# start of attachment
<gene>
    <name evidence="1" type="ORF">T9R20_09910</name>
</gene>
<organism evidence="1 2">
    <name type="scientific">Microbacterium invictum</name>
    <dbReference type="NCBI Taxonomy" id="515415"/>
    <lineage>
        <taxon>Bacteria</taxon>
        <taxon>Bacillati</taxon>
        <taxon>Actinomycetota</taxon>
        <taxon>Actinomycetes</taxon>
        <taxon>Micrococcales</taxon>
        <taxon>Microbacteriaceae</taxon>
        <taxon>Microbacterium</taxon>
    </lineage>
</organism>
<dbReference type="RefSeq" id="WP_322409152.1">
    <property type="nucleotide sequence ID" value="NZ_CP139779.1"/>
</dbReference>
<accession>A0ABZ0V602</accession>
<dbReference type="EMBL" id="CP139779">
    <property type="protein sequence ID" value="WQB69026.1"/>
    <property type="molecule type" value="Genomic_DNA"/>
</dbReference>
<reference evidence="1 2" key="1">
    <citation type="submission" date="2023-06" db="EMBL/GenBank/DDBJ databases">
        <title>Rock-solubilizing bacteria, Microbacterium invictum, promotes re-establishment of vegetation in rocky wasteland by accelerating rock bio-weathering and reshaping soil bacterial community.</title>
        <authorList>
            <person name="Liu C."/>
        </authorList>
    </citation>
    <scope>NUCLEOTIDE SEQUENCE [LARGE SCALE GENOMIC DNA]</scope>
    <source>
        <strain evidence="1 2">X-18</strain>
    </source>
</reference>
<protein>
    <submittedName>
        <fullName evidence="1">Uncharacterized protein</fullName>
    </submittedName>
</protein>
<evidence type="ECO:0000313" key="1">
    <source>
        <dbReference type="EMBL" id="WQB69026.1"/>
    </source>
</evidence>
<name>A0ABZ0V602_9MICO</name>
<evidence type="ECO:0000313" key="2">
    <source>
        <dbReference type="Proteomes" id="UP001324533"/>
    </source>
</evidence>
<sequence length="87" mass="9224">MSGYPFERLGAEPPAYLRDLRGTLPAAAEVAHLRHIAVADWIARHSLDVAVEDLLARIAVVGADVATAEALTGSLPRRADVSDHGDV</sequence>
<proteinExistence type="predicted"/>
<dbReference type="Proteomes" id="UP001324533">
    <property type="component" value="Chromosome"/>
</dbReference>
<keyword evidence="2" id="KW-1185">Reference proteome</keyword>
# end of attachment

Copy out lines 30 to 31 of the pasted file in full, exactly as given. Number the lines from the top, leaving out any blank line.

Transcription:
        </authorList>
    </citation>